Globe-Gazette from Mason City, Iowa on January 31, 1945 · Page 5
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Globe-Gazette from Mason City, Iowa · Page 5

Mason City, Iowa
Issue Date:
Wednesday, January 31, 1945
Page 5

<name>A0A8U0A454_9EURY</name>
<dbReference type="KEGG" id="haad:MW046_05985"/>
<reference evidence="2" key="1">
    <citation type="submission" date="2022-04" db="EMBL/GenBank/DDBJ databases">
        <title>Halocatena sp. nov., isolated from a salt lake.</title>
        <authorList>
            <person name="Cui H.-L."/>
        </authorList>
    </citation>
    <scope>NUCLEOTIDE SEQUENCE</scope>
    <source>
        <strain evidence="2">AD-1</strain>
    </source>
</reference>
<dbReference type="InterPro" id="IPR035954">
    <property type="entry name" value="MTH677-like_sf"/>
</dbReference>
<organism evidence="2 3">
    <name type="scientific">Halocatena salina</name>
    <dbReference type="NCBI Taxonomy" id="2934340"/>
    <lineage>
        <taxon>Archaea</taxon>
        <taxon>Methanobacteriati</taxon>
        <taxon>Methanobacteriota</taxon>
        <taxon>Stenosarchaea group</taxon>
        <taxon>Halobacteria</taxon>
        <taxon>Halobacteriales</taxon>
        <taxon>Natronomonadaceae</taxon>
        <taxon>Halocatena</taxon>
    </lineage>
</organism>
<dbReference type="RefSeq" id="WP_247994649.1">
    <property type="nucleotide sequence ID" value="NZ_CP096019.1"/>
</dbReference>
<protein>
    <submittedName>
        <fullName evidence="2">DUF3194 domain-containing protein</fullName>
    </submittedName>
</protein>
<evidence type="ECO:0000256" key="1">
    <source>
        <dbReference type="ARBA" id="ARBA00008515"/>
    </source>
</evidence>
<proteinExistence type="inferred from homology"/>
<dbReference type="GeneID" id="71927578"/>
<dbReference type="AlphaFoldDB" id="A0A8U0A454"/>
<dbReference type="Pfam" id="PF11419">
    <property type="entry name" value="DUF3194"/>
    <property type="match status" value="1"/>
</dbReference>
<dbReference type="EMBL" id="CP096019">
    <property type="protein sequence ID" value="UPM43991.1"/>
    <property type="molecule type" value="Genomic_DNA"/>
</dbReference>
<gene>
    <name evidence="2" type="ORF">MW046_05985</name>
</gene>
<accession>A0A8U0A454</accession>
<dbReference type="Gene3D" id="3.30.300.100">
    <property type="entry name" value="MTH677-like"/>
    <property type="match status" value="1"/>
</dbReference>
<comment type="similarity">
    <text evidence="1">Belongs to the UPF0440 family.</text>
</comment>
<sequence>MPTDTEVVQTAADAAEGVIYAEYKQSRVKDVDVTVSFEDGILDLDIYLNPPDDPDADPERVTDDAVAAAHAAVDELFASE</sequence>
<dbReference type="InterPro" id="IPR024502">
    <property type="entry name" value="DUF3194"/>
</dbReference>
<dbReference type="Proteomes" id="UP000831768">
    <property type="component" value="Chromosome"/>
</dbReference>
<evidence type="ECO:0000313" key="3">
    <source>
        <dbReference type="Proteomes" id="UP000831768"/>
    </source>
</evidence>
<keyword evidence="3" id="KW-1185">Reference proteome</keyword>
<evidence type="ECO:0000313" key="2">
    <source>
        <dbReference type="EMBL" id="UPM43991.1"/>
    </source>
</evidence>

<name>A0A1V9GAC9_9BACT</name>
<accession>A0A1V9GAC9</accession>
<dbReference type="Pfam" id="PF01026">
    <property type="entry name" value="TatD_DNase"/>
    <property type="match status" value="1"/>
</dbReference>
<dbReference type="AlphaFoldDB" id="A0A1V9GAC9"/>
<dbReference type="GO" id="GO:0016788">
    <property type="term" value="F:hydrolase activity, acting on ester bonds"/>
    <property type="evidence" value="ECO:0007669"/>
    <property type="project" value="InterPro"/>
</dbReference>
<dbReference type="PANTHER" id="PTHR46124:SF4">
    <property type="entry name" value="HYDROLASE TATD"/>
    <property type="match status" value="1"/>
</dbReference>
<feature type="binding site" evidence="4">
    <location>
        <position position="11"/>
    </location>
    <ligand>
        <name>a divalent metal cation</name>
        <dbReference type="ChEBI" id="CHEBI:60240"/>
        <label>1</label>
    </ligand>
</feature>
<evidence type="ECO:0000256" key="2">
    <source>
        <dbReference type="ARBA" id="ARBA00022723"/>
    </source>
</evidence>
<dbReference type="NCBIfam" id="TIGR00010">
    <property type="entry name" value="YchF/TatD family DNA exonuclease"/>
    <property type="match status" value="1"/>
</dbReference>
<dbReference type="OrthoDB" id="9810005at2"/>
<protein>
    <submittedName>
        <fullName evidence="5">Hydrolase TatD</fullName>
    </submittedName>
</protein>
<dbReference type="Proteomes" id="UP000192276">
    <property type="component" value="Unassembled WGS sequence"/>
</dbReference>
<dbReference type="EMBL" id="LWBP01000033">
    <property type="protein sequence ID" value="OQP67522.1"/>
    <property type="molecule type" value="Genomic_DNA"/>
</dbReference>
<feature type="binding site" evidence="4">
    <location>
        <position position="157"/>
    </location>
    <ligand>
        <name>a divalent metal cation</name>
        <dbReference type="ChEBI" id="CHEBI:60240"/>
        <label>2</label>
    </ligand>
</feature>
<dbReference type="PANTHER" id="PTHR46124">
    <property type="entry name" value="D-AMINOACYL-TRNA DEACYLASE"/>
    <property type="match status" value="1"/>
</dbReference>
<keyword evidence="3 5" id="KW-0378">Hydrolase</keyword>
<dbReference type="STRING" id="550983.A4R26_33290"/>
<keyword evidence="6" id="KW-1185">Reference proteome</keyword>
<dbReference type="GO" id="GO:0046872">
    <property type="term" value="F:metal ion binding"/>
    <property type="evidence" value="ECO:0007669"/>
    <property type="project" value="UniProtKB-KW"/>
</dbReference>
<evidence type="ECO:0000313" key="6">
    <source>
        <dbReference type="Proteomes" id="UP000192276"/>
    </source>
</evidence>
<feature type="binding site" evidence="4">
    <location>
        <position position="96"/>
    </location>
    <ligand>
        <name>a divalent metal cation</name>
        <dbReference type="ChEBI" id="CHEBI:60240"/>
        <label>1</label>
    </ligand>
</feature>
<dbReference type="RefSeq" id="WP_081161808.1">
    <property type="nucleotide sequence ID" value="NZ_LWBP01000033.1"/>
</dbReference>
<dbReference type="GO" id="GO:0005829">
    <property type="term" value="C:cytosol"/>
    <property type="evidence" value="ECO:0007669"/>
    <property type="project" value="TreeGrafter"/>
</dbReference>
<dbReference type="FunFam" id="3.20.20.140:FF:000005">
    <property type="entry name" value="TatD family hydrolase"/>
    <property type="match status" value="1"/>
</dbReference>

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WEDNESDAY, JANUARY 31, 1945 MASON CITY GLOBE-GAZETTE HITLER EXHORTS REICH TO FIGHT Says People to Battle ; Until Final Victory London, tfP)--The German nation, beset by powerful invading armies, embarked Wednesday on the 13th year of the nazi regime, exhorted by Adolf Hitler to accept "boundless misery" as the price of continued resistance. Germany, Hitler proclaimed to the world Tuesday nlcht, will fight on to the death--"fight on no matter where and no matter under what circumstances until final victory crowns our efforts." His speech marking the 12th anniversary of his ascendancy to the chancellorship on Jan. 30, 1933, was.broadcast from his headquarters amidst news of continuing Russian advances from the east-victorious strides that now have carried to within 55 miles of greater Berlin. , "The cruel fate which is overtaking us in the east, in village and market places, in the country and in towns, is exterminating (German) people by the tens of thousands," Hitler declared. "But it will be mastered in the end." Hitler twice asserted that God had'given him a mission. "The Almighty" saved him from assassination, he declared, and he saw in ibis "confirmation of my assigned task." f The man who sent his armed legions into virtually every country of Europe gave the German people a nebulous promise of victory despite his growing reverses. ' When "this most gigatitic of all world dramas will have ebbed and peace* bells will ring," Hitler declared, still at the head of Europe will be "that nation (Germany) which has led Europe for one .and one-half thousands of As Hitler spoke there were growing indications that President Roosevelt, Prime M i n i s t e r Churchill and Premier Marshal Stalin already may have met in a momentous session. Seemingly taking into consideration a possible "surrender now" demand by the Big 3, Hitler declared: 'Every promise these statesmen are making to their people is of no importance because they cannot fulfill their assurances." In the ringing tones of all his old time eloquence, he flung defiance at the allied leaders: 'As a ruthless national socialist and a warrior of my nation I want to assure these statesmen once and Corevcr that any attempt to influence national' socialist Germany by WUsonian phrases shows a- naivete which Is unknown In the Germany of today." He pictured Germany as the bulwark against bolshevism, a familiar cry from many previous addresses, and declared feat "by forming a sworn community (to fight to the finish) we have the right to go before the Almighty and ask his grace and blessing." "There is nothing more a nation can do," he told his German listeners, "than that everyone who is fit to fight fights, everyone fit to work works." *TM et *^\Overblouse Nashua Airman Ready for Overseas Service Nashua--Cpl. Harold Richard Staley, son of Mr. and Mrs. R. D. Staley, has completed an Intensive course of combat flying at the army air field at Alexandria, La., and in the near future'will go overseas to a combat area. He is a member of the Flying Fortress crew trained by the 2nd army air force which has the task of preparing 4-engine bomber crews for overseas duty. He is the son of Mr. and Mrs. H. D. Staley and a graduate of class of '40, Nashua high school, and of the University of Iowa. The 21 year old armorer gunner entered service in November, 1842. The Republican p a r t y was founded in 1854, organizing on the basis of open opposition to slavery extension. Society. ATHENIAN CLUB HAS LUNCHEON Athenian club met for a 1 o'clock luncheon and social meeting Tuesday afternoon at the Adams home, 680 East State Spring flowers decorated the tables and after luncheon a program was presented including an original poem by Mrs. J. E. McDonald, an original story by Mrs. Theodore Jacobs and "Old Time Recollections" by Mrs. A. H. West. Bridge was played with prizes going to Mrs. J. E. Douglas and Mrs. R. E. Sizer. Hostesses were Mrs. H. P. McLaughlin, Mrs. W. B. Casey, Mrs. W. B. McGrane, Mrs. Gerald West and Mrs. Vern Sohn. FRIENDLY BUNCH CONDUCTS SESSION . Friendly Bunch Sunday school class of the Grace Evangelical church met in the church parlors Tuesday for its monthly business and social session. Wiley Bishop, vice president, presided during he business session which was 'ollowed by games and contests. The committee in charge of arrangements for the evening included Mr. and Mrs. Bishop, Mr. and Mrs. George Scheef, Mr. and Mrs. William Carcon and Mrs. Lawrence Birch. The next meeting will be in February. Attractive in either the tailored or frilly version, the overblouse combines with a separate skirt to achieve that costume look; acts as a tonic for spring suits. No. 3747 Is cut in sizes 14, 16, 18 20, 40, 42, 44, 46, 48 and 50. Size 36 requires 2 yards 3 9-inch fabric for the short sleeved blouse; ZVt, yards 35 or 39 inch fabric for the long sleeved blouse. Send 16c for Pattern, which includes complete sewing guide Print your Name, Address and Style Number plainly. Be sure to state size you wish. Include postal unit or zone number in your address. Just out, the Spring Fashion Book, containing 175 pattern designs of smart clothes for all ages, all occasions, a!l sizes; beautifully illustrated in color. Price 15c a Car., was assured by the infantile s still under way in Cerro Gordo HOME MADE IRON LUNG SAVES GI'S LIFE IN ORIENT Waukon Army Officer Conducts 1-Man Drive on Polio in Far East Miami Beach, Fla--Without the aid of a single dime, Capt. Milton H. Ivens, army medical officer from Waukon, Iowa, conducted a one man drive combating infantile paralysis in India. But, let him iell his story of how he designed and helped build an improvised "iron lung" which saved the life of an air corps lieutenant. "It was made from junk! Parts from wrecked planes, a washing machine, truck, an old bed and the hide olf a bullock!", Capt. Ivens recounted. Special gears county under the chairmanship of were cut by shop men of the A. M. Schanke, head of the county British army, chapter of the National Foundation for Infantile Paralysis. Headquarters Is at 310 North Federal. weeks consisting of scrap parts from the salvage pile. The improvised lung was first tried out on me and then taken to the patient. He liked it better than the one he had been using!" A gasoline motor was located and converted so that the lung could be operated aboard plane by motor, electricity or hand. Forty- eight hours later the stricken man was aboard a transport and flown 12,500 miles from Calcutta to the Walter Reed hospital, Washington, D. C., where he landed 3 days later. Now at the army ground and service forces redistribution station, Miami Beach, undergoing processing to determine his nex 1 assignment, Capt. Ivens spent 2i months in the Salomons and the Jhlna-Burma-India theater. While n Burma, he served 10 month! with the famed Merrill's Maraud- era. 'It's accomplishments like thi milding of that respirator where n American and British ingenu ty saved the life of that youn joy that I like to recall," con eluded the medical officer wh as seen his share of the war's eath and destruction. Wearer o£ the distinguished unit itation and Asiatic-Pacific cam- aign. ribbon with 3 battle stars. Capt. Ivens is the husband of VIrs. Eileen May Ivens of 707 ^orth High street, Waukon, Iowa. Prior to coming into service in August, 1942, he was a practicing ihysician and surgeon in the same =ity. AUTOGRAPH HOUND copy. Address Pattern Globe-Gazette, 121 New York 11. N. Y. Department, W. 19th St., Navy Yard Recruiter to Be in Mason City Pearl Harbor navy yard and the west coast navy yards are where Pacific sea battles are won. Why? Because that is where battle- damage is repaired, new, secret devices are installed, and ships are modernized so that they will be able to throw the first telling punches when they meet the Jap fleet. The U. S. navy needs thousands more skilled civilian workers at Pearl Harbor and west coast navy yards to keep throwing punches by helping to keep our fleet in fighting trim, according to C. W. Cowan, area director of the war manpower commission. A navy department recruiting representative, Fred Shaw, will be at the local U. S. employment service office from through Monday to Arkansas Fleas Will Go to New Yorker Yonken. N. Y., (/P)--Dr. J. H. Standen, a bio-chemist, offered to pay three cents a head for live fleas on which to experiment and received a prompt reply from Little Sock, Ark. J. C. Thomas said: "Here In Arkansas .we have large fleas, stick tight fleas and sand fleas." Thomas, figuring On a neat profit,''asked for information on ; "how to handle fleas for shipmen! alive." Thursday interview skilled and semi-skilled tradesmen, for work at one of the navy's huge shore establishments. Transportation is paid and housing is guaranteed for those who qualify. This work is not available to those who are_now working at their highest skill in essential industry. Costume Book Available at Library Five hundred costume plates, 300 of which are faithfully reproduced in full color are to be found in the public library under the title "Le Costume Historique" by Haclnet. It also has some good plates on the habitations of the periods for which costumes are designed. This is generally conceded to be the outstanding costume book of all time. The library does not have the folio edition which is quite valuable now, even shabby sets bringing around S200, but it does have the quarto edition. The plates are in semi-national order and it has a definite value not only in costuming period plays but also for young people interested in the historical development of costume and customs looking toward costume design as a life work. The plates may be used in the "Stricken with dreaded infantile paralysis which paralyzed birr from the waist down," continued Capt. Ivens, "the lieutenant was flown to Calcutta to be placed in a respirator at an English hospital. A few weeks later the problem arose of transporting him to America for he was unable to breathe without the aid of a res pirator for more than 2 or hours. "We searched high and low bu couldn't find an extra lung in a India! Knowinr an American en- tlneer officer, a patient at the hospital, I showed him the respirator used by the stricken lien- tenant. He thought he could build one and we went to work. "Following designs I submitted, they built a makeshift lung in 3 FIVE MORE GENERALS The Japanese Dome! agency Wednesday reported the deaths of 5 more Japanese army generals, bringing to 28 the number who have died since May 23, 1944. The Domei dispatch was recorded by FCC monitors. Heels were first used on low shoes in 1862. Gas on Stomach UiMWnSaiittluHtabbnv MMfkxk v MMf nc«]C stoaKh icid ekUm painful, inffoeat- Inc tn. wur ttoatcb ta bMrtbum. Oxtoa uiulljr DTMerlbe tt-.l fwtwt-ttllftj n«dUl!Ul toovn r* itle nUft~ aedldfiM ul* thon IB BdMa* No Uutlr*. Btil'tn* brtan Kmtari to · to UI tor doubla BW«T bMfc. Ml. Pepsi-Cola Company, Long Island City, N. Y. Franchised Bottler: Pepsi-Cola Bottling Co. Of Mason City. Choctaw Indians at Bayou Lacombe, La., produce a greenish paste, concocted f r o m bayou greens and fats, which is the principal ingredient--next to the oysters--in oysters Rockefller. reference room at the library. . Prices in China are 250 times higher than pre-war prices. Relief At Last For Your Cough Creoimuslon relieves promptly because It goes right to the seat of the trouble to help loosen and expel germ laden phlegm, and aid nature to soothe and heal raw, tender, inflamed bronchial mucous membranes. Tell your druggist to sell you a bottie of Creomulslon with the understanding you must like the way 1 quickly allays the cough or yen are to have your aoney back. CREOMULSION , Bronchitis A Community Leader Your pharmacist play« an important role in the lives of you and your neighbors. He is the- man you trust implicitly in the compounding of your medicines . . . who turns his skill Co the service of otheis. THE PRESCRIPTION SHOP B. Ci trep- . McGnn* Kir. 9 EAST STATE STREET Former Bode Bandman Reaches Guam Island Bode--Mrs. E. O. Berkland received a telephone call from Mrs. J. W. Schar of Clarion, stating Lt. Schar wa* now on the Jslan* of Guam-after leaving the states soon after the holidays his first landing was at Pearl Harbor where ha remained for several days before going on to Guam. Mrs. Schar and 2 sons are making their home with her parents, Mr. and Mrs. C. W. Taylor in Clarion. Lt. Schar before entering the navy was band and musical director in the Bode school. From DAMON'S Downstairs Store TABLE LAMPS .... with that popular glass bottom and silk shade. Just the item you have been wanting for, your home. Be sure to see these today in our Downstairs store. 8.95 TABLE LAMPS . . . Onyx end metal bottom and silk shades. These are really outstanding lamps for the home, and just the style you have been looping for, so be sure to put these on the must have list for the home. 11.95 13.95 Cat Warns Family of Broken Gas Pipe Portland, Ore., (fl)--The family cat gets an assist. Mrs. Norman Pall ay's father called to her from the basement that he was ill. She helped him to a cot. Then she noticed the family cat staggering across the floor, toward the door. That settled it. Mrs. Pallay dragged her father and her invalid mother-in-law from the house. Inspectors found a broken gas pipe. FEBRUARY I The War Production Board order prohibiting certain uses of electricity goes into e f f e c t Former North lowan Dies in California Ackley--Tom Trepp, Ackley, and his sister, Mrs. Freda Dentel, left for Long Beach, Cal., called by the death of their brother, Wesley Trepp, 60, who died Sunday noon, following an operation. Mr. Trepp was born and raised here and 36 years ago moved to Pasadena, Cal. His wife is also a former Ackley woman, Bertha Herman, cousin of Mrs. E. M. Brenl- man. Funeral will be in California. He also is survived by 2 other sisters, Mrs. Rube Schullz, Ackley, and Mrs. Ude Vietor, Seattle, Wash. THESE ARE JUST WHAT YOU NEED FOR THE HOME D A M O N ' S THE STORE YOUR CONFIDENCE HAS BUILT Plan Co-Op Artificial Breeding Association Cresco--Plans for a co-operative artificial breeding association for Howard county were started here at a recent meeting. Arthur Porter, extension service dairyman of Iowa State college presented the requirements for a successful organization of the movement George Moran. Louis Byrnes, Don Fairchild, Richarc Moen, Paul Grove, John Brock meyer, James Fellows, Bernan Nash, Art Aegler, Arno I/inder baum. Leon Morgan and C. C Nichols were named as a com mittee to work with County Ex tension Agent P. N. Payne anc the Cresco high school vpcatlona department committee "workin with Agricultural Instructor H. R Schroeder, to investigate an make recommendations on th contemplated organization. Kanawha--Hector Rikansrud of the navy is spending a 30 day leave with home folks. He is with the seabees and has spent almost 2 years in the South Pacific. · BEGINNING THURSDAY, FEBRUARY 1 and continuing until further notice, certain uses of electricity are prohibited by the War Production Board under Utilities Order U-9, the purpose of which is to reduce the consumption of fuel ond save manpower and transportation. As a supplier of electricity, the Peoples' Gas Electric Company is required to bring this order to the attention of all its customers using electricity for the purposes indicated. Such notice was published in an advertisement Friday, January 26th, in addition to a number of radio announcements broadcast over Station KGLO since that date. The order by its terms becomes mandatory on February 1, 1945, and places the responsibility for compliance upon the users of electricity. The order further requires that the Company notify any customer known by the Company to be in continued violation of the order offer February 1. A copy of this notification must be sent to the District Office of the War Production Board which asks full co-operation of all users affected. For the benefit of those who may not as yet be informed of the requirements of the new War Production Board regulation, a list of the uses of electricity which are specifically prohibited are reproduced in the column to the right. A complete text of Utilities Order U-9 is available for study at any of P. G. E.'s district offices shown below. As a means of conserving fuel on a nationwide basis, the War Production Board, Washington, D. C., under Utilities Ordsr U-9, prohibits the use of Electricity for the following purposes: "(1) Outdoor advertising and Outdoor promotional lighting. "(2) Outdoor display lighting except where necessary for the Conduct of the business of outdoor establishments. "(3) Outdoor decorative and outdoor ornamental lighting. "(4) Show window lighting except where necessary for interior illumination. "(5) Marquee lighting in excess of 60 watts for each marquee. "(6) Whit* way street lighting in excess of the amount determined by local public authority to be necessary for public safety. "(7) Outdoor sign lighting except for: (I) directional or identification signs required for fire and police protection, traffic control, transportation, terminals or hospitals; or directional or identification signs for any similar essential public services the lighting of which Is specifically certified to be necessary by local public authority. Certification shall be made In writing to the appropriate electric supplier and need not be in any particular form; (ii) directional or identification signs using not more than 60 watte per establishment, for doctors and for hotels, and other public lodrtng esUblishmentg." May we suggest that you study the list of prohibited uses carefully . . . and if there are any questions, come in to see us, write or telephone. We will be pleased to help you in any way possible to meet the objectives of the Government's new conservation program. ' GAS ELECTRIC COMPANY Serving North Central IOKCLS Cities, Towns and Farms MASON CITY · MANLY · NORTHWOOD · NORA SPRINGS CLEAR LAKE